Source: California Invasive Plant Council
URL of this page: http://www.cal-ipc.org/ip/mapping/sierra/index.php
Sierra Nevada Regional Priorities
Visit our new CalWeedMapper site for interactive maps and to download reports by region or species!
This report presents statewide risk maps and priority management recommendations for 43 invasive plant species selected to be of special importance for the Sierra Nevada region of California. Maps include current distribution, suitable range in 2010, and projected suitable range for 2050. Recommendations include priority eradication, containment, and surveillance opportunities for each Weed Management Area in the region.
These results support effective conservation planning, addressing a top ecological stressor as part of climate change adaptation strategies. The results can help natural resource managers make a strong case for funding, and provide a foundation for enhancing regional collaboration.
"Prioritizing Regional Response to Invasive Plants in the Sierra Nevada"
Full Report (14 MB pdf)
Bull thistle is moving to higher elevations.
Sections for individual WMAs (north to south)
- Lassen County Special Weed Action Team
- Plumas/Sierra WMA
- Butte WMA
- Yuba/Sutter WMA
- Nevada/Placer WMA
- Lake Tahoe Basin Weed Coordinating Group
- El Dorado WMA
- Alpine WMA
- Amador WMA
- Central Sierra Partnership Against Weeds (Calaveras/Tuolumne)
- Sierra-San Joaquin Noxious Weed Alliance (Mariposa/Madera/Fresno)
- Tulare WMA
- Kern WMA
- Eastern Sierra WMA (Inyo/Mono)
Ch. 4. Statewide Species Maps and Profiles (8 MB pdf)
"Prioritizing Regional Response to Invasive Plants in the Southern Sierra"
Support from the Resources Legacy Fund allowed Cal-IPC to develop recommendations for the Southern Sierra (Fresno, Tulare, and Kern Counties).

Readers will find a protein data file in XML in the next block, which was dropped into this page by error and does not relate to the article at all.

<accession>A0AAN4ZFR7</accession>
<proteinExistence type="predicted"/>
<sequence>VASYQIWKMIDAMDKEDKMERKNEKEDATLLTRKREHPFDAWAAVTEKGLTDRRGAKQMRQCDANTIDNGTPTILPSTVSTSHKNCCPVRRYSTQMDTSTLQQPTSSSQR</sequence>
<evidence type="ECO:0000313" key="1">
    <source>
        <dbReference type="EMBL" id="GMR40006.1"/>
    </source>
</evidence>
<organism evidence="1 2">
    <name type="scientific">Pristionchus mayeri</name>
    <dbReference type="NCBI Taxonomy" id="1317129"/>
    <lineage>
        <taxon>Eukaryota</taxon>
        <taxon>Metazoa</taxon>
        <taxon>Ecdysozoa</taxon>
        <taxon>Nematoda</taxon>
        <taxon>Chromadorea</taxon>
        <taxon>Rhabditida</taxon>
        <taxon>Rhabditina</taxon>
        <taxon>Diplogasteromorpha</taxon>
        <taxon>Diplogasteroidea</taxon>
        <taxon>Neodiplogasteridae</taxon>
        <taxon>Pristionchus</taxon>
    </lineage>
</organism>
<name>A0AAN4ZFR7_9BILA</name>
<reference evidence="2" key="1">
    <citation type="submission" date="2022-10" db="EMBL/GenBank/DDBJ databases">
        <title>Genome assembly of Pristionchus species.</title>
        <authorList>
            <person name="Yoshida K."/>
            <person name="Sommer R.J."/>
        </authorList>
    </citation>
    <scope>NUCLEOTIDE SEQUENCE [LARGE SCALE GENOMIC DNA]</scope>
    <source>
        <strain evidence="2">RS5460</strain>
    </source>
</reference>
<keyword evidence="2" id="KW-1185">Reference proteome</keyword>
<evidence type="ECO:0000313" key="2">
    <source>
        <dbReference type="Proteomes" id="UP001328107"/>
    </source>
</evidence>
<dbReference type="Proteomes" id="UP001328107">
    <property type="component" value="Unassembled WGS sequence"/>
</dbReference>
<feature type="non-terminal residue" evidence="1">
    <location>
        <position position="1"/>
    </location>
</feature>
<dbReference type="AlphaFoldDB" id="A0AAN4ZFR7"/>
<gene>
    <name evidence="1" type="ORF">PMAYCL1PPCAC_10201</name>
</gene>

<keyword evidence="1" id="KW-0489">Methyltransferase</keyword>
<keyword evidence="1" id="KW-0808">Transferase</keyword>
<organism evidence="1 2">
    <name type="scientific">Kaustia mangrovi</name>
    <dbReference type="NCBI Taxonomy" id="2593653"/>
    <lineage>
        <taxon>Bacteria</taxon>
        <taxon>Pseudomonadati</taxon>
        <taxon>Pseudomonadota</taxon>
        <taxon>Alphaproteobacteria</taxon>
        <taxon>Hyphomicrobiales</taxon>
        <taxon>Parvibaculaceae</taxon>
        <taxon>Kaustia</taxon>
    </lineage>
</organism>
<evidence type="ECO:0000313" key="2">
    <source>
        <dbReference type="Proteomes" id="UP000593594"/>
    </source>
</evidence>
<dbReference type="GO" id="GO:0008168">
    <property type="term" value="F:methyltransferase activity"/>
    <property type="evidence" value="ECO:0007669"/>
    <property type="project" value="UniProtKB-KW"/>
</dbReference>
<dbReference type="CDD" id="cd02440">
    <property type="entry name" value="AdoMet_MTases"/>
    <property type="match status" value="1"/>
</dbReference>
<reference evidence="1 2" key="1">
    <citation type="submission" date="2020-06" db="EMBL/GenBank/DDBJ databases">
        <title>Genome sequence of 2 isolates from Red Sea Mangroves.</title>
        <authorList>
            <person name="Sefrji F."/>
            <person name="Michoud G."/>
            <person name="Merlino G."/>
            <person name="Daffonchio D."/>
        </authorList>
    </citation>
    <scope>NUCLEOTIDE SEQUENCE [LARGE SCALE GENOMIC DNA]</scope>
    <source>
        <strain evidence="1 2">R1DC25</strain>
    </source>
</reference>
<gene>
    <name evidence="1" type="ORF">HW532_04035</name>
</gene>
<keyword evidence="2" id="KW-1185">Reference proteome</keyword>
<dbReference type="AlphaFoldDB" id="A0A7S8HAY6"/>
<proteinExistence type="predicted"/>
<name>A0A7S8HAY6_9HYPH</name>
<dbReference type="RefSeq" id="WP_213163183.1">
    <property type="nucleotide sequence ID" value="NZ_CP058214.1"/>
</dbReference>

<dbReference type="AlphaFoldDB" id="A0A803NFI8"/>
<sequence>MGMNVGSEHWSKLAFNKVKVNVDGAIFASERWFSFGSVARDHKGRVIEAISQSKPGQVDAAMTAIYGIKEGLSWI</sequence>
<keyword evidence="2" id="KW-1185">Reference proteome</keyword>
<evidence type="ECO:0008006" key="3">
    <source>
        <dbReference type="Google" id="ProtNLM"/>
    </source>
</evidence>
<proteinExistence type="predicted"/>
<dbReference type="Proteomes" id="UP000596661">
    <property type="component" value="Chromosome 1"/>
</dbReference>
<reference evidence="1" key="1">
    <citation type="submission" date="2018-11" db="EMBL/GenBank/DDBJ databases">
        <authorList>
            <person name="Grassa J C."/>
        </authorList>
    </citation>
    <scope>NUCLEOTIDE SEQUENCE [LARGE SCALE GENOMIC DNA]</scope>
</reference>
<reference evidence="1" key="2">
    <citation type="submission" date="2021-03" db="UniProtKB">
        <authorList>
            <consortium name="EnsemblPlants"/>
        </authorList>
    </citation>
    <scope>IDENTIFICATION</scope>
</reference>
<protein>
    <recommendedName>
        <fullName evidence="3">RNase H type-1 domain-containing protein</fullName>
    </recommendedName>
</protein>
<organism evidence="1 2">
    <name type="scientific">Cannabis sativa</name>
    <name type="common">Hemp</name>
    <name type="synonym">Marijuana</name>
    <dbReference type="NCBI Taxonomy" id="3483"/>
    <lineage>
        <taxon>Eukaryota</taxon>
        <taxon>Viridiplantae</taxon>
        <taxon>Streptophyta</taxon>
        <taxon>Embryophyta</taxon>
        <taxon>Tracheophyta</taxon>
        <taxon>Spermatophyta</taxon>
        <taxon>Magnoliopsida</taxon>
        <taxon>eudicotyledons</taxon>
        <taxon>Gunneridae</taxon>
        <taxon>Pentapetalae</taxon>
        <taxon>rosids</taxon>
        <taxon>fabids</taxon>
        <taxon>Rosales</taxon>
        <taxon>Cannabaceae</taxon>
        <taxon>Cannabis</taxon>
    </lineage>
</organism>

National Park Service team removes yellow starthistle.
This report would not have been possible without the data and expert knowledge generously provided by agencies and individuals involved in Weed Management Areas across the state. We thank the numerous contributors who participated in mapping meetings, provided datasets, and reviewed the results.
Funding was provided by the California Department of Food and Agriculture (American Recovery and Reinvestment Act funds), National Fish and Wildlife Foundation Pulling Together Initiative, Resources Legacy Fund, Richard and Rhoda Goldman Fund, True North Foundation, USDA Forest Service State and Private Forestry Program, and USDA Forest Service Special Technology Development Program.
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Please cite this report as: Cal-IPC. 2011. Prioritizing responses to invasive plants in the Sierra Nevada. Cal-IPC Publication 2011-1. California Invasive Plant Council, Berkeley, CA. Available: www.cal-ipc.org
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